‘Live Tweeting’ also known as, the most exhausting way to watch a film EVER

Never would I of imagined how difficult it would be to focus on the story line of a film, whilst producing thought provoking social commentary, and engaging with others at the same time….


Thank you Jimmy Fallon for that very accurate re-enactment of me trying to keep it together whilst live tweeting.

For the past seven weeks I have been engaging in the act of ‘live tweeting’, something I had never even really heard of before starting my current university subject BCM325, entitled ‘Future Cultures’. After some research I found that Game of Thrones (GOT) is a television series that has been live tweeted to death, here is a tremendously funny thread of T-Pain live tweeting his reactions to the finale of GOT.

So what is the purpose of live tweeting?

Canva explains that live tweeting an event or an experience should add on to the experience, not make it worse. This is much harder than it sounds. However, after live tweeting several sci-fi films, I believe I actually got a lot more out of the films and although it was challenging and at times I felt like I missed pivotal moments because I was too busy trying to think up an engaging tweet, it was worthwhile reading different peoples insights into films and aspects that I never would have picked up on.

So, without further ado, here is my attempt at ‘Live Tweeting’ from the past eight weeks…

Ghost In the Shell (1995) 


First off was 1995 anime science fiction film Ghost In the Shell about a cyborg federal agent who hunts down a powerful hacker called ‘The Puppet Master’. These were my two most ‘successful’ tweets, with two likes each.

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These were fairly short statements and in hindsight they don’t offer much in terms of inviting interaction with other people. However they reflect what I found most striking about this film, that is, the main character of ‘Motoko’ being a cybernetic human, her robot body is disconnected from her technologically wired brain, representing the idea of dualism.

In this first live tweeting what I found most enjoyable was reading other peoples insights, I thought this was a particularly interesting observation of identifying the main character as both a woman and a robot with human concerns.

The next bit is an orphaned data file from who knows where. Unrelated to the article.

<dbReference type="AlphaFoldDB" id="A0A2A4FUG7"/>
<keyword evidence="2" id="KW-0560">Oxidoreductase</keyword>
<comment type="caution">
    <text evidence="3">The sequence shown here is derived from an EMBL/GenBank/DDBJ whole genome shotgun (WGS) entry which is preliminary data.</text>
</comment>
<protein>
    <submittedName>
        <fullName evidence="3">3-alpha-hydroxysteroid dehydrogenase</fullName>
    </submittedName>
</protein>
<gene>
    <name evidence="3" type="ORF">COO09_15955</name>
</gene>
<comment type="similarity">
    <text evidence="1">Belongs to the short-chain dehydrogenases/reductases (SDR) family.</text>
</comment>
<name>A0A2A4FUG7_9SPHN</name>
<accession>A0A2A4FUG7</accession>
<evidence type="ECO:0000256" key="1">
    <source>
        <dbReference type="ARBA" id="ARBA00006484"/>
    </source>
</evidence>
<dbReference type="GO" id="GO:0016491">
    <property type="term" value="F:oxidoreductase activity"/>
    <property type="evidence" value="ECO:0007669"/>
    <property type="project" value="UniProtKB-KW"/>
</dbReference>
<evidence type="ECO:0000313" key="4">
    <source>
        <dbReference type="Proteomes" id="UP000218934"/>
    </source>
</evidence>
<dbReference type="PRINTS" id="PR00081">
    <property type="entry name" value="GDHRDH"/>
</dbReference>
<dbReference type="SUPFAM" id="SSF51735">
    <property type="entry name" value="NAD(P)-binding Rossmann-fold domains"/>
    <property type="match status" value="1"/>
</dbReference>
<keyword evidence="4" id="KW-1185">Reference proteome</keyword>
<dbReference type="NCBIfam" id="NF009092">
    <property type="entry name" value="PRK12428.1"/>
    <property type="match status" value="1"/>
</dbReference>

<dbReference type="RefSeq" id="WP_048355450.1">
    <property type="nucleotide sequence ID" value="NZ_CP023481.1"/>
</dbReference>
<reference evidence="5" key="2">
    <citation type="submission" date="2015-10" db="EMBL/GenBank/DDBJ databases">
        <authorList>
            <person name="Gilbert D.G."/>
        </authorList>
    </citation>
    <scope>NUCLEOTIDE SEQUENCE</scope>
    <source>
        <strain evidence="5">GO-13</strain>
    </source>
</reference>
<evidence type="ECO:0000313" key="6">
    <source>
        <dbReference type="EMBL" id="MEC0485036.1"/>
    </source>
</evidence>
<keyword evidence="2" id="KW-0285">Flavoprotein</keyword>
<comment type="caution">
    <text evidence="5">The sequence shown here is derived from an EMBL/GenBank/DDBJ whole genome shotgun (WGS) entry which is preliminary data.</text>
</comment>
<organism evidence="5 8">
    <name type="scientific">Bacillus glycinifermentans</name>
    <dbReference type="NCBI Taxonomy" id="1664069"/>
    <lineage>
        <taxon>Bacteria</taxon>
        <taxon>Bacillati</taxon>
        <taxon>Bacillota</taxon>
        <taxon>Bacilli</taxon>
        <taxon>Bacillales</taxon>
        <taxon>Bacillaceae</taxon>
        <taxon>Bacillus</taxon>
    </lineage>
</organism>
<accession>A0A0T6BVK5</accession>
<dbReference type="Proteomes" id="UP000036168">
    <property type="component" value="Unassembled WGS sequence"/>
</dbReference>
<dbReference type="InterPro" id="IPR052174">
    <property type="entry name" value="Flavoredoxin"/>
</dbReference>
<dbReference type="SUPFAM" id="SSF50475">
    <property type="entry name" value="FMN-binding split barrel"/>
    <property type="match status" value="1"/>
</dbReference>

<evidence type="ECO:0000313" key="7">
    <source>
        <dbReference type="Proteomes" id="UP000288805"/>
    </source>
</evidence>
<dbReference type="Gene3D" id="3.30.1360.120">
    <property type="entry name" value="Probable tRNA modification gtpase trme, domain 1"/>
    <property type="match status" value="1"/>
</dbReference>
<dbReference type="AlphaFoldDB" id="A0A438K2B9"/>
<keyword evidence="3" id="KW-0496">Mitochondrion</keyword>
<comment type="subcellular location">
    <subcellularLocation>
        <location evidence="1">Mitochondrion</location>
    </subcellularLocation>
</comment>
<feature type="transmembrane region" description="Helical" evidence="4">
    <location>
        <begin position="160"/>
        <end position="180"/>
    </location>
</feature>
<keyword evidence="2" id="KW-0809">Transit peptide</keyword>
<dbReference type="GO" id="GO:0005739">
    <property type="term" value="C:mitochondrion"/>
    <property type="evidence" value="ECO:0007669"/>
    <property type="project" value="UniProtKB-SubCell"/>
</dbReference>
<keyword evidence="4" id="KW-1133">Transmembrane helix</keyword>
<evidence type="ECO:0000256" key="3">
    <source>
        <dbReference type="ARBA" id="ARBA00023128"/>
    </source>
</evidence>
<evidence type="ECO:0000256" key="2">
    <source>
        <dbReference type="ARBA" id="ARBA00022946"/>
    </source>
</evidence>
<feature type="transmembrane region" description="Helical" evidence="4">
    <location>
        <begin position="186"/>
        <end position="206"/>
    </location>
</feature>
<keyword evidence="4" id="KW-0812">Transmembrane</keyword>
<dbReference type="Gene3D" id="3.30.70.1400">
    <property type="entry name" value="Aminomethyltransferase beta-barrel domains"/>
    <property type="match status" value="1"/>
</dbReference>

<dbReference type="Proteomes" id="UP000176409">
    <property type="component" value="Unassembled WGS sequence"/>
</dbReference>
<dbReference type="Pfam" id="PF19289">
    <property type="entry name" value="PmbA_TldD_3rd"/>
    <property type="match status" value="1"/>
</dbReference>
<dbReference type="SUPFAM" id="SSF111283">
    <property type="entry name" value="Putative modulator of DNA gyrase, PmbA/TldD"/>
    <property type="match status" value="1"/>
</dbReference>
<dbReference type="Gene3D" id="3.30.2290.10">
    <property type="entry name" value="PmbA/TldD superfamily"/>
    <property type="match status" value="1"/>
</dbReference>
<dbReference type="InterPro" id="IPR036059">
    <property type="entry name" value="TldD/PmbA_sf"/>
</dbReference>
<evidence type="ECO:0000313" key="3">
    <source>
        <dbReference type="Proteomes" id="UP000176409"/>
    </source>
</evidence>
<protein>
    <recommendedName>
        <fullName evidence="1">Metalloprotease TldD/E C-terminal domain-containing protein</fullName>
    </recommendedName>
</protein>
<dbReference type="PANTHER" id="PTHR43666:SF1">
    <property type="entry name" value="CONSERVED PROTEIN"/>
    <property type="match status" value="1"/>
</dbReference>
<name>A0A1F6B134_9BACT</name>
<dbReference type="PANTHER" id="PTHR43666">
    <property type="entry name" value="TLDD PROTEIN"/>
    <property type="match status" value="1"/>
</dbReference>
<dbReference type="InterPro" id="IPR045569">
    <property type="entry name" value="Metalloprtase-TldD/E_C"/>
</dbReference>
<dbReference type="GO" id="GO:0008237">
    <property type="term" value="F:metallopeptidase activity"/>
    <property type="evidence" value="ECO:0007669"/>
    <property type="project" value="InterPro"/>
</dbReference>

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Westworld (1973) 


In the second week of live tweeting we watched the original Westworld film that has now become a highly successful HBO tv series. This week I was more engaged in commenting and having conversations with other students using the #BCM325 hashtag. I found @silent_claire’s observation very interesting and wanted to expand on this notion of humans wanting to not only escape modern technology, but also their moral compasses in the simulation of Westworld. In tweet 2, a little bit of background research into a film can give you a whole different perspective into why film makers use certain language and symbolism to convey meaning, in this case the use of biblical references to exhibit the god complex the creators of Westworld have felt in bringing their creations to life.

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Tweet 1 Westworld 
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Tweet 2 Westworld






Johnny Mnemonic (1995) 


After checking Johnny Mnemonic’s IMDB rating of 5.6/10 I was highly skeptical of the enjoyment our class would face for the next 2 hours, hence the first tweet as a reply to @CL_Moore. I think humour is one of the most important aspects of live tweeting, it adds so much enjoyment to the experience and I was beginning to notice that all the humorous tweets were attracting the most comments and likes.